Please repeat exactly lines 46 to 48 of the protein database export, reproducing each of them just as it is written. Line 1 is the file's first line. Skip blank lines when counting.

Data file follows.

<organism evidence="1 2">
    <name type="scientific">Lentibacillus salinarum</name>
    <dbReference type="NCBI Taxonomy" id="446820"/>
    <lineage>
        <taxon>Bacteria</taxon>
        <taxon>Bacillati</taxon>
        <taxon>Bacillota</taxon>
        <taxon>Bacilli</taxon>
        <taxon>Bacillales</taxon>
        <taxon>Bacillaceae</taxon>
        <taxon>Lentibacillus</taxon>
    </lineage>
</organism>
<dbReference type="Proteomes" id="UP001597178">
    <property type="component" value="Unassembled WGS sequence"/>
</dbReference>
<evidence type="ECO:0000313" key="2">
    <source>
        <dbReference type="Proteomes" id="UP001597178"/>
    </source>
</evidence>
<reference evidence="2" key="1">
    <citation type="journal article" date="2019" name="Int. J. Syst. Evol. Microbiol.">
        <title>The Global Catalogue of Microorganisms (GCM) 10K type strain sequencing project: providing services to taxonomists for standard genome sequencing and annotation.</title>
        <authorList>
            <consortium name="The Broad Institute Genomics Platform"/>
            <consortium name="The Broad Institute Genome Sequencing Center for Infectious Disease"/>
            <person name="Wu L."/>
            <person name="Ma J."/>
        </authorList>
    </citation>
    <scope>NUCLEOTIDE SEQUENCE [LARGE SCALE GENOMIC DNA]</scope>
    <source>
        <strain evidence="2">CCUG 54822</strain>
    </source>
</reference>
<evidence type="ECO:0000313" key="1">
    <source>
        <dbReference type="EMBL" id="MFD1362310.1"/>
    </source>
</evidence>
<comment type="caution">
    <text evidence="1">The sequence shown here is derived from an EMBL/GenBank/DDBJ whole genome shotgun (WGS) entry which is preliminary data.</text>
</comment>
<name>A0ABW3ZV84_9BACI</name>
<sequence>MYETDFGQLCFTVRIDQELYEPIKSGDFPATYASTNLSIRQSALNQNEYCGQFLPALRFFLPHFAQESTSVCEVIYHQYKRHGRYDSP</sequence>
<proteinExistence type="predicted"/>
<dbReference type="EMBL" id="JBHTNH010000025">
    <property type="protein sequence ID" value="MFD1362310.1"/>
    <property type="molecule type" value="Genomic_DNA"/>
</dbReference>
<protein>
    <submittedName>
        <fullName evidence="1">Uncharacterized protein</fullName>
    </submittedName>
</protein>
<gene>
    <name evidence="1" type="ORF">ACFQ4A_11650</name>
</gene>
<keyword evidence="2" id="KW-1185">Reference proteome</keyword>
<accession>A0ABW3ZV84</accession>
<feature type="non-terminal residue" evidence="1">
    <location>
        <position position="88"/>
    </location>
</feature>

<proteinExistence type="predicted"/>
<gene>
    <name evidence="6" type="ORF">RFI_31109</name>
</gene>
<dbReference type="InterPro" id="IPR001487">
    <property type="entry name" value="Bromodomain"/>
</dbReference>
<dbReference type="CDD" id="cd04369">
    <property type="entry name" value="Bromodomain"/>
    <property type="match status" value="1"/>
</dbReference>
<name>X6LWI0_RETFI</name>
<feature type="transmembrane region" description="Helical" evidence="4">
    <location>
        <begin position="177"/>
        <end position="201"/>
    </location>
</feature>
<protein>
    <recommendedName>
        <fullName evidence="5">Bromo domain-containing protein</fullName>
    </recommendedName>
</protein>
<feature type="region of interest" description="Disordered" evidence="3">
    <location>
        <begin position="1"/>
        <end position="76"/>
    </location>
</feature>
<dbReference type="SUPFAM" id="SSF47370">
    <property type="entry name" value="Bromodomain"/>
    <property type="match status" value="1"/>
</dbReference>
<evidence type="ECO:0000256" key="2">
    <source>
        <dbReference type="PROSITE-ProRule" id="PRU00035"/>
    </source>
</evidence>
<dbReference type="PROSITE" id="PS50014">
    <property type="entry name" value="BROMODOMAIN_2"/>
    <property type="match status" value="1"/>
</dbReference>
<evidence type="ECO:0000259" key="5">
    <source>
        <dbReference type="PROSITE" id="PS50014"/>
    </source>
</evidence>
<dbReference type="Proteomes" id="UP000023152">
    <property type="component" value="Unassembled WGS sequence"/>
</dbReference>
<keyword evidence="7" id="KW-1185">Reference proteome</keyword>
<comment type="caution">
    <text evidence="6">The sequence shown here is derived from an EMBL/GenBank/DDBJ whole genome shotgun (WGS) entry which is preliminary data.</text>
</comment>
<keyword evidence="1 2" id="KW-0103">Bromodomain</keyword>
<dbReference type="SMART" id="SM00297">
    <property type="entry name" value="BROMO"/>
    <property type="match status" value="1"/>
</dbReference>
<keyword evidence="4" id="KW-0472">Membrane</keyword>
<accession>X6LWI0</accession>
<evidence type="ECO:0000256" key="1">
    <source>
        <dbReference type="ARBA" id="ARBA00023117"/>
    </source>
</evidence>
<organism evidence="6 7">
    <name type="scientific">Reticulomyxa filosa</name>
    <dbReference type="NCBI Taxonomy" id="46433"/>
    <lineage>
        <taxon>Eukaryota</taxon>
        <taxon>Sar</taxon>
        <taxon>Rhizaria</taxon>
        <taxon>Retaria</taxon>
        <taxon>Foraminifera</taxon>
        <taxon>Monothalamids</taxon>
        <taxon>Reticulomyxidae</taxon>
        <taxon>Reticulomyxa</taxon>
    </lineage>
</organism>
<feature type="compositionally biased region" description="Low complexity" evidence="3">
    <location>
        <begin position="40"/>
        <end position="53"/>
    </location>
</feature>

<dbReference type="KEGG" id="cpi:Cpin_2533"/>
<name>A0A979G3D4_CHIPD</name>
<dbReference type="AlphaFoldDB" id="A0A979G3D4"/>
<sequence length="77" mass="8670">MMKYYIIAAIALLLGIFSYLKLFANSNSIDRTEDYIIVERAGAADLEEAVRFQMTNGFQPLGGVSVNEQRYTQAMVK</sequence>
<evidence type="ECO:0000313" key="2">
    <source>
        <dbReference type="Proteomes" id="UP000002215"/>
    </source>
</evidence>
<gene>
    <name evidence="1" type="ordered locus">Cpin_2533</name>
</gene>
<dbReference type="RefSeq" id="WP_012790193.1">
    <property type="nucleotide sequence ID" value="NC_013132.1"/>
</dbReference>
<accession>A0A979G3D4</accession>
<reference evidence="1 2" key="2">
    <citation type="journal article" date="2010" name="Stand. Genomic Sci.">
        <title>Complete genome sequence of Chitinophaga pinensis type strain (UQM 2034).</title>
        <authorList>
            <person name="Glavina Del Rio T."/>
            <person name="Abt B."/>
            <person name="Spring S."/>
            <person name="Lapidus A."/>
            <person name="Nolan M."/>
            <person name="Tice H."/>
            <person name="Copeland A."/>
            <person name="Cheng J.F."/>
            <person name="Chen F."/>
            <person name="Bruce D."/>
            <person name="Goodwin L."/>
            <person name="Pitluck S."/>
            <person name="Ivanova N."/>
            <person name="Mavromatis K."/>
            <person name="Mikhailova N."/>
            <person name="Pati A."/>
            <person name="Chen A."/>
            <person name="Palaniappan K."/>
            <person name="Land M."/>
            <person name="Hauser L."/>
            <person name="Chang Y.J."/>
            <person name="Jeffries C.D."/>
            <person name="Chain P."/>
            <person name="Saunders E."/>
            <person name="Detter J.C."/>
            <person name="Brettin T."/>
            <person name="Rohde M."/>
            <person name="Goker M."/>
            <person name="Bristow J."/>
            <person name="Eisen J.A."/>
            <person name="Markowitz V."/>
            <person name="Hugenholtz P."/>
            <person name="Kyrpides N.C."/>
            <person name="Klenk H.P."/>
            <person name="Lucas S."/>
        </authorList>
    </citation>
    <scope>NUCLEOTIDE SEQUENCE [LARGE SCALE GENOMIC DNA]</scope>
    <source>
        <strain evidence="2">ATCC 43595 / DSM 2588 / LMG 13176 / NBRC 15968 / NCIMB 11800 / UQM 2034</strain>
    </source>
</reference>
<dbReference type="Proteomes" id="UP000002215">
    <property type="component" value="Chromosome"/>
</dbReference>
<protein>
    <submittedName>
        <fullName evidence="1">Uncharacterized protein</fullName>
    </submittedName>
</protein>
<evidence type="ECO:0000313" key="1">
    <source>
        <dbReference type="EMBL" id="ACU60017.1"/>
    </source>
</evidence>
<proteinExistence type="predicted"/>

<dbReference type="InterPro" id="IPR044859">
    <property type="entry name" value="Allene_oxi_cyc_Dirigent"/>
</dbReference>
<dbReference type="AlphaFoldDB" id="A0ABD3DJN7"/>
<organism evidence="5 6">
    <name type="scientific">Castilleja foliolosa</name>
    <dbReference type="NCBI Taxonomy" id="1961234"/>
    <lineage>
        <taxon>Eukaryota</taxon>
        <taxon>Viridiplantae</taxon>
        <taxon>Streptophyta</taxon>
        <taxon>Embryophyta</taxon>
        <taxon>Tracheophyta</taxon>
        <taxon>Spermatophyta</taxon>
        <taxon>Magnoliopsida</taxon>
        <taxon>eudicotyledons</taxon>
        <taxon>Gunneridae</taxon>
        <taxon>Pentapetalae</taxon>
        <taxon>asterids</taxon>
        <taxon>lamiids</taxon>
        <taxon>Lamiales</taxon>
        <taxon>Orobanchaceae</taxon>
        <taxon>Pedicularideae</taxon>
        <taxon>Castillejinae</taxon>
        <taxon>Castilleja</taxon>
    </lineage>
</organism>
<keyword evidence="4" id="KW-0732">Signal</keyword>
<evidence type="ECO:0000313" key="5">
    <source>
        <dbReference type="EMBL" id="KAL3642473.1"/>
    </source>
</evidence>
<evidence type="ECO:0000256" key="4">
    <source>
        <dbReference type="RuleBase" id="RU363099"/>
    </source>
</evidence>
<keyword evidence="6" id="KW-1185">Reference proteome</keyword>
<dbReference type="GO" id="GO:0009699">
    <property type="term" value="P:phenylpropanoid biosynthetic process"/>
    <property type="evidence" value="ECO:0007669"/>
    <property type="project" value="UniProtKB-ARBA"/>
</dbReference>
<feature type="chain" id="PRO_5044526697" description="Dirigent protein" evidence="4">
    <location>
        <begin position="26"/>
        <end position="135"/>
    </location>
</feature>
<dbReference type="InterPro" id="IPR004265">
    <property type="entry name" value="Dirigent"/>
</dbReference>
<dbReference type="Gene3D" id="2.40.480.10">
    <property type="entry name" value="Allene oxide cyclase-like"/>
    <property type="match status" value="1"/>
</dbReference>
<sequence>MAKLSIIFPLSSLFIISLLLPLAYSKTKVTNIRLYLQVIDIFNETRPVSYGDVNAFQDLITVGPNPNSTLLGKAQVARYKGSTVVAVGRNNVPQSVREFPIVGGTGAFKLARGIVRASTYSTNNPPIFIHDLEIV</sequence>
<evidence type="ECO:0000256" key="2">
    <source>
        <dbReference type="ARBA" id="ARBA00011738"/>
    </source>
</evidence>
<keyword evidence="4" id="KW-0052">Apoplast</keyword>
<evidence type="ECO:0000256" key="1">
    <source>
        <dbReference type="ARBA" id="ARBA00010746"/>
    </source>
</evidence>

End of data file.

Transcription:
<sequence>MYETDFGQLCFTVRIDQELYEPIKSGDFPATYASTNLSIRQSALNQNEYCGQFLPALRFFLPHFAQESTSVCEVIYHQYKRHGRYDSP</sequence>
<proteinExistence type="predicted"/>
<dbReference type="EMBL" id="JBHTNH010000025">